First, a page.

Then there’s Gianna, the little nurse. She’s not as adamant about her life plans as she used to be, but we still tell her she’d be a great nurse if that’s what she chooses to do.

I will always remember Allie’s first major stomach bug when she was a one year old, which was I think the first time I took her to the pediatrician for a “sick visit.” I will always remember having to give the pediatrician a detailed description of what was in her diaper–never in a million years thought I’d be able to tackle that task. When she was born, the nurse laughed at me for wearing a mask and gloves while learning how to change a diaper (of course, in addition to the whole “grossed out” thing, I was also extremely paranoid at the time about my valve and infection).

I’ve always said my real “parental boot camp” came when Allie was a little over a year old. We all slept in the same room, and we kept the baby gate up in case she woke up. She knew how to walk, and she had just learned how to take off her own diaper. I woke up to discover that she had already woken up, taken off her diaper, and made a big mess with what was inside it. I had to clean the bed, the bedclothes, the carpet and the kid.

I was also used to being able to call the cavalry in such situations. I called Mary’s aunt. I called her parents. No one answered. When I finally got in touch with someone, it was her sister: “I can’t come over; I’m at the hospital because Mom’s had a heart attack.–But dad says not to tell Mary at school.” So now I had to clean all that stuff up on my own without Allie getting into further trouble *and* get her dressed so we could go to the hospital and find out what was happening with my mother in law.

Somehow, I did it, and I felt like I’d “arrived.”

Then Gianna and Joe came along with their severe food sensitivities. . . . Another permanent memory is the time when Gianna had some kind of accident on Allie’s favorite doll, “Gillian”–which she had received from my sister the previous Christmas. Mary was like, “The doll is ruined. Throw it out!” Allie was crying. I put it in the bathroom, cleaned up the rest of the mess, threw stuff in the wash, then went back to the bathroom and used shampoo, baking soda, Oxy-Clean and elbow grease till Gillian looked like a bright new doll.

Then there was her first stomach bug as a preschooler. I was working my job in Springfield at the time, and I had to go in on Saturday morning. They’d said it was OK to bring your kids on those Saturdays, and Allie had been looking forward to it.

So Friday night, woke up in the middle of the night, throwing up. I slept on the couch; she slept on the recliner. Mary and the other two at the time stayed upstairs. Next day, she went with me to work and mostly hid under my desk. Late in the morning, she was hungry, so I got her some crackers and pretzels from the vending machine, but I insisted she try ginger ale. “I’ve already drank water,” she said. “When did you do that?” I asked. “I got up in the middle of the night and got myself a glass of water, and I held it down OK.” That’s Allie.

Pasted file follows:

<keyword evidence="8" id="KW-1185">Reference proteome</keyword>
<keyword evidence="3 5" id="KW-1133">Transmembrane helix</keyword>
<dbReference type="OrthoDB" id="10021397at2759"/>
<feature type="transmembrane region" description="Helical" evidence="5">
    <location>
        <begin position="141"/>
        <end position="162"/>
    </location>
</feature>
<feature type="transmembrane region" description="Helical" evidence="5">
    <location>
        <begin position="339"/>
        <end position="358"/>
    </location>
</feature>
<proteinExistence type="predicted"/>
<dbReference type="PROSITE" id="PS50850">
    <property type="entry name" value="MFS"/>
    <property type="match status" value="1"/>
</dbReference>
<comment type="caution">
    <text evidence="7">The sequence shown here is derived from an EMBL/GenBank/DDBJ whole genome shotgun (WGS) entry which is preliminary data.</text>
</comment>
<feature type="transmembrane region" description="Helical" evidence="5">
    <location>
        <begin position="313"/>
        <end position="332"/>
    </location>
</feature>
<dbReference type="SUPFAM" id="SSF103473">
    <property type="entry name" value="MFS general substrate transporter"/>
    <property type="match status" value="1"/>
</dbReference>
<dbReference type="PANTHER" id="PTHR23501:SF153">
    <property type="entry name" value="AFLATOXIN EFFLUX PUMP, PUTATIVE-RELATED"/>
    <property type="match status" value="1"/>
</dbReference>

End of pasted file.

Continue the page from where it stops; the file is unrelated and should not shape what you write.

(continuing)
Three eye surgeries for Allie. A broken arm for Gianna. Another broken arm for Joe. The common cold, influenza, bronchitis, allergies, etc. Gianna’s gastroenterological tests. Allie’s various physicians. Helping Allie through her “Marfan milestones”: her first knee dislocation, her first chest pain, . . . And the thing she has that I don’t have, that worries her mother and me to death, her pectus excavatum. Every year, they test it and tell us it’s “fine” (meaning they don’t want to operate yet). Yet when you put your arms around the kid, you can feel how frail her little ribs are. She doesn’t like being hugged because it hurts. Sometimes, I lay my hand on her chest, and I feel that indentation so deep I can put my fist through it, and I wonder how there’s any room in her chest at all, and I just want to cry for her.

Then there was the time Mary called me in a panic. Allie had said, matter of factly, as she so often does these things, that she couldn’t see anything in her right eye. I came rushing home, fearing retinal detachment. I did some informal tests. I called her cardiologist and her ophthalmologist. I ruled out retinal detachment, but I got her an emergency visit to the ophthalmologist, and he said the zonules on her right lens were so loose that, while the lens wasn’t dislocated, it wasn’t focusing at all anymore, so it was completely obscuring her vision. It took three surgeries and two years to get that lens out of the way, and by then it was almost too late.